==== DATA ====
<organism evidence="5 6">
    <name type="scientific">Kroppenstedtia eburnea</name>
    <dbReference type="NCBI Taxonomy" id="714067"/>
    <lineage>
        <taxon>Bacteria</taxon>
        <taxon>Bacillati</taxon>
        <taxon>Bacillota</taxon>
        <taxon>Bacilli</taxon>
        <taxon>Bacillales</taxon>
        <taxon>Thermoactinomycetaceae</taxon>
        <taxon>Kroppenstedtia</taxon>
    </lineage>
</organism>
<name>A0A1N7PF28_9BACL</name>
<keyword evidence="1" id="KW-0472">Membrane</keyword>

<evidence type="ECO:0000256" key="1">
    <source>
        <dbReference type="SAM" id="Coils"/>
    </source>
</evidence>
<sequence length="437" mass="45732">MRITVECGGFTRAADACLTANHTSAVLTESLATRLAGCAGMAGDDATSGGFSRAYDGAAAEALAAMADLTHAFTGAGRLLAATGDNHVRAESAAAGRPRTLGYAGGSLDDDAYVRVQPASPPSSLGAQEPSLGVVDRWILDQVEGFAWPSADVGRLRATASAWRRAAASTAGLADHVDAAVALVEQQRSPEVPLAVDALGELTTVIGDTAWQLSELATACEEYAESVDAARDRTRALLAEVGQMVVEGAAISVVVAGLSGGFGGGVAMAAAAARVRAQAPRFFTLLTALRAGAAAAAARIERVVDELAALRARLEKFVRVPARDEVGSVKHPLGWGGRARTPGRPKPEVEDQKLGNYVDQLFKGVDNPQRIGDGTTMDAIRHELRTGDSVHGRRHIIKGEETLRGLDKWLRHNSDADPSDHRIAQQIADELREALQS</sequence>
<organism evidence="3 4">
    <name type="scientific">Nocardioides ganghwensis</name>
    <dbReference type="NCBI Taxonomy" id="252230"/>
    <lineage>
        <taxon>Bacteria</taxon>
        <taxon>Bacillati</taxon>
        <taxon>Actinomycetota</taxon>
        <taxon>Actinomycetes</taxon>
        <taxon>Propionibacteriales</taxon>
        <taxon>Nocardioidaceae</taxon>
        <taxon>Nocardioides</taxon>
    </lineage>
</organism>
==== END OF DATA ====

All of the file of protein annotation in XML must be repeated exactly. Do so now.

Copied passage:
<organism evidence="5 6">
    <name type="scientific">Kroppenstedtia eburnea</name>
    <dbReference type="NCBI Taxonomy" id="714067"/>
    <lineage>
        <taxon>Bacteria</taxon>
        <taxon>Bacillati</taxon>
        <taxon>Bacillota</taxon>
        <taxon>Bacilli</taxon>
        <taxon>Bacillales</taxon>
        <taxon>Thermoactinomycetaceae</taxon>
        <taxon>Kroppenstedtia</taxon>
    </lineage>
</organism>
<name>A0A1N7PF28_9BACL</name>
<keyword evidence="1" id="KW-0472">Membrane</keyword>

<evidence type="ECO:0000256" key="1">
    <source>
        <dbReference type="SAM" id="Coils"/>
    </source>
</evidence>
<sequence length="437" mass="45732">MRITVECGGFTRAADACLTANHTSAVLTESLATRLAGCAGMAGDDATSGGFSRAYDGAAAEALAAMADLTHAFTGAGRLLAATGDNHVRAESAAAGRPRTLGYAGGSLDDDAYVRVQPASPPSSLGAQEPSLGVVDRWILDQVEGFAWPSADVGRLRATASAWRRAAASTAGLADHVDAAVALVEQQRSPEVPLAVDALGELTTVIGDTAWQLSELATACEEYAESVDAARDRTRALLAEVGQMVVEGAAISVVVAGLSGGFGGGVAMAAAAARVRAQAPRFFTLLTALRAGAAAAAARIERVVDELAALRARLEKFVRVPARDEVGSVKHPLGWGGRARTPGRPKPEVEDQKLGNYVDQLFKGVDNPQRIGDGTTMDAIRHELRTGDSVHGRRHIIKGEETLRGLDKWLRHNSDADPSDHRIAQQIADELREALQS</sequence>
<organism evidence="3 4">
    <name type="scientific">Nocardioides ganghwensis</name>
    <dbReference type="NCBI Taxonomy" id="252230"/>
    <lineage>
        <taxon>Bacteria</taxon>
        <taxon>Bacillati</taxon>
        <taxon>Actinomycetota</taxon>
        <taxon>Actinomycetes</taxon>
        <taxon>Propionibacteriales</taxon>
        <taxon>Nocardioidaceae</taxon>
        <taxon>Nocardioides</taxon>
    </lineage>
</organism>